Integrins: Studies show that integrin signalling facilitates EMT16,17. However, some integrins are expressed on both epithelial and mesenchymal cells, and so they have limited use as biomarkers. Still, some can be used as EMT markers, e.g. (i) β6 integrin – in colon carcinoma, only cancer cells that have metastatic potential express high levels; normal epithelial cells and non-invasive tumour cells express low levels18; (ii) α5 integrin increase expression in B16F10 melanoma cells19.
Discoidin Domain Receptor 2 (DDR2): DDR2 is a marker that reflects adjustment to the changed microenvironment of the extracellular matrix as a result of EMT. Expression of this collagenspecific receptor tyrosine kinase is associated with increased invasiveness20,21.
(B) Expression of Cytoskeletal Proteins
FSP1: Fibroblast-Specific Protein-1 is used as a biomarker for the detection of Type 3 EMT22,23. Indeed, as part of the molecular program of Type 3 EMT, metastatic cells express FSP1. Expression of FSP1 in tumour cells could determine the latency of tumour dispersion and it could be an appropriate therapeutic target to control metastatic progression22.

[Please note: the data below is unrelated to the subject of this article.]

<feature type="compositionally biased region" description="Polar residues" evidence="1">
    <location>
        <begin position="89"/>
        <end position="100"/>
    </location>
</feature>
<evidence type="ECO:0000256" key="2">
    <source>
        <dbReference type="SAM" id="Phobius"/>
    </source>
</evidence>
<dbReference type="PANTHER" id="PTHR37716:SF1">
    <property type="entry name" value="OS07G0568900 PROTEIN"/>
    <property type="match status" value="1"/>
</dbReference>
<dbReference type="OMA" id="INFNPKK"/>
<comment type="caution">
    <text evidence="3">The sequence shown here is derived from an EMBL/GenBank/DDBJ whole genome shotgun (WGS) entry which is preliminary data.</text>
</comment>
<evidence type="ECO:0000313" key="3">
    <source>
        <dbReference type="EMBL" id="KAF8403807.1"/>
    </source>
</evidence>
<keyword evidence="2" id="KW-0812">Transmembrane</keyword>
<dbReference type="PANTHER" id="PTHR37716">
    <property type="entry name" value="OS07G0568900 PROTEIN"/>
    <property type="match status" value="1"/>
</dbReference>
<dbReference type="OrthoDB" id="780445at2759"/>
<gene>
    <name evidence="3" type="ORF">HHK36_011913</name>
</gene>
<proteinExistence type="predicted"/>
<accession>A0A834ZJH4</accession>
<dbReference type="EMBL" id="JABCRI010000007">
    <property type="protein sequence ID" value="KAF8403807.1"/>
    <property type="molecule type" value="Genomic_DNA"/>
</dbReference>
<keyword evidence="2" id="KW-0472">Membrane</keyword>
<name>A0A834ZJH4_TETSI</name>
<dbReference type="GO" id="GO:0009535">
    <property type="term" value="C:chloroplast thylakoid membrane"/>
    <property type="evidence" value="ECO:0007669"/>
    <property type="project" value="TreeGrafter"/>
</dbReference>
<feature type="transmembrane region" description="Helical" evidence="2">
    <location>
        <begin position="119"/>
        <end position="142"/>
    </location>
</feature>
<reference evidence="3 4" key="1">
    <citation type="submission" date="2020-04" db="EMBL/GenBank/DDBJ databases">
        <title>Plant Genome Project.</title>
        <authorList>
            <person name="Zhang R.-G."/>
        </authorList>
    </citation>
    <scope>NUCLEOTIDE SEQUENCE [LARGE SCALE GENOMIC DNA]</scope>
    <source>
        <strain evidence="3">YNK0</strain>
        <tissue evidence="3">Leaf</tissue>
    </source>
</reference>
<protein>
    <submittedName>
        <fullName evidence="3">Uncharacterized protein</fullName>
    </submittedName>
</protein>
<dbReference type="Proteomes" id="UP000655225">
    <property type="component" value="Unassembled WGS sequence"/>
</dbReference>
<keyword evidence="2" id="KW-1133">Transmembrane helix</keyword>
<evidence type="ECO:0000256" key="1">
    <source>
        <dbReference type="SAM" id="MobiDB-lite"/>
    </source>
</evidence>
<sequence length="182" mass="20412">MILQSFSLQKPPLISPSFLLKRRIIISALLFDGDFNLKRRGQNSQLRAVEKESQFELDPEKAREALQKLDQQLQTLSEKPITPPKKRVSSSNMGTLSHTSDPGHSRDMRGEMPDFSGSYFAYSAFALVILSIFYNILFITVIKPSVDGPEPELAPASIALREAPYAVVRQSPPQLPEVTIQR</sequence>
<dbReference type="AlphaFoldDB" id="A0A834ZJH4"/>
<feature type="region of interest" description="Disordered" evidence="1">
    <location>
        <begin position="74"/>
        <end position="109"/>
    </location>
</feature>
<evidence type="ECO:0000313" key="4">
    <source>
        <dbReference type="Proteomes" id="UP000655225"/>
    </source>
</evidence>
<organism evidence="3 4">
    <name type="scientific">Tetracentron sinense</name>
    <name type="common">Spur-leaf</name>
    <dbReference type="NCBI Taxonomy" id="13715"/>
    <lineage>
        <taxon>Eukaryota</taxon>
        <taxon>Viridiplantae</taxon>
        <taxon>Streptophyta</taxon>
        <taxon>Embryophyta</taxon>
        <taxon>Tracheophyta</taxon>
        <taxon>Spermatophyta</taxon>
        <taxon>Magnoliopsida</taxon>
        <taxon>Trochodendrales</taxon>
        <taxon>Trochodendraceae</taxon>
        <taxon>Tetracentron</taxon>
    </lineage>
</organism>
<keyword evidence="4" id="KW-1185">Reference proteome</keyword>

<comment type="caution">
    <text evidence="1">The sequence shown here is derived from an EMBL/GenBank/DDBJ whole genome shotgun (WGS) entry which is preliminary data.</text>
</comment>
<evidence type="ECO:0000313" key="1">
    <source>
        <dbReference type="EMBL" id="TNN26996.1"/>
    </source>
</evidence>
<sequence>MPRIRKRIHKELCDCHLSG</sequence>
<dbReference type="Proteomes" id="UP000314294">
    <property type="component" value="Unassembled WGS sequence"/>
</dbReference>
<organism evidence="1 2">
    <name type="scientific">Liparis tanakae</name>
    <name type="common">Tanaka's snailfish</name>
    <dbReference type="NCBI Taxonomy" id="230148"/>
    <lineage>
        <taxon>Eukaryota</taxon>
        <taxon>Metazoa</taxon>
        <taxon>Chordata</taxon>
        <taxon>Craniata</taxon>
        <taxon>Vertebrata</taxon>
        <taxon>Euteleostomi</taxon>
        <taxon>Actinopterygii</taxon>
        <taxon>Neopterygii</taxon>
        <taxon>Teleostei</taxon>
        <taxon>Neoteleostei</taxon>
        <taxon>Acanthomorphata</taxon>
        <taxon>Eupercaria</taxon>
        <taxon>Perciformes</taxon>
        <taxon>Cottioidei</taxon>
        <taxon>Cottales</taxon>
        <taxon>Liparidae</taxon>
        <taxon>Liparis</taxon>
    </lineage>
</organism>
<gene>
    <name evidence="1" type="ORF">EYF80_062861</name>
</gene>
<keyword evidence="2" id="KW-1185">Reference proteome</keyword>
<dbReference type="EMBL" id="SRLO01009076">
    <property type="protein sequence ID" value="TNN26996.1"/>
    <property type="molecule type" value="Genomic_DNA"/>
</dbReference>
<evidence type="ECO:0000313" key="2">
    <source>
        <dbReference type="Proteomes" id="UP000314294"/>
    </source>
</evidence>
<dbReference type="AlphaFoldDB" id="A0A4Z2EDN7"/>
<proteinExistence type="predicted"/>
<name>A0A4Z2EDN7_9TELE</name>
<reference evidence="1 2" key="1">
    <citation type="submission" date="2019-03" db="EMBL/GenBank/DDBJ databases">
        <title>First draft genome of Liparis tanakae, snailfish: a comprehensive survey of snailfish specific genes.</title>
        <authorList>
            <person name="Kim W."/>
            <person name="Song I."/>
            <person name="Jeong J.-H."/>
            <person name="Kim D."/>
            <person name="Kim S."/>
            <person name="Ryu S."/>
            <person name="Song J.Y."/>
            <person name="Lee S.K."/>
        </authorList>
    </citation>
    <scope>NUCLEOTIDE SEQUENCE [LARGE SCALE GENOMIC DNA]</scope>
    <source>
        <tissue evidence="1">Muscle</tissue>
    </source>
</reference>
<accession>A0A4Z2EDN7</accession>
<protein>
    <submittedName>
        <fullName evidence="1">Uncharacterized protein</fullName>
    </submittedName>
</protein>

Vimentin: Vimentin is an intermediate filament expressed in mesenchymal cells. There is a positive relationship between vimentin expression and increased metastasis in infiltrating ductal breast carcinoma24. In their study, Raymond and Leong state that vimentin research paper Alfred Grech Alexandra Baldacchino Epithelial– Mesenchymal Transition (EMT)– ItsTheranosticRole in Cancer Progressionand Metastasis 17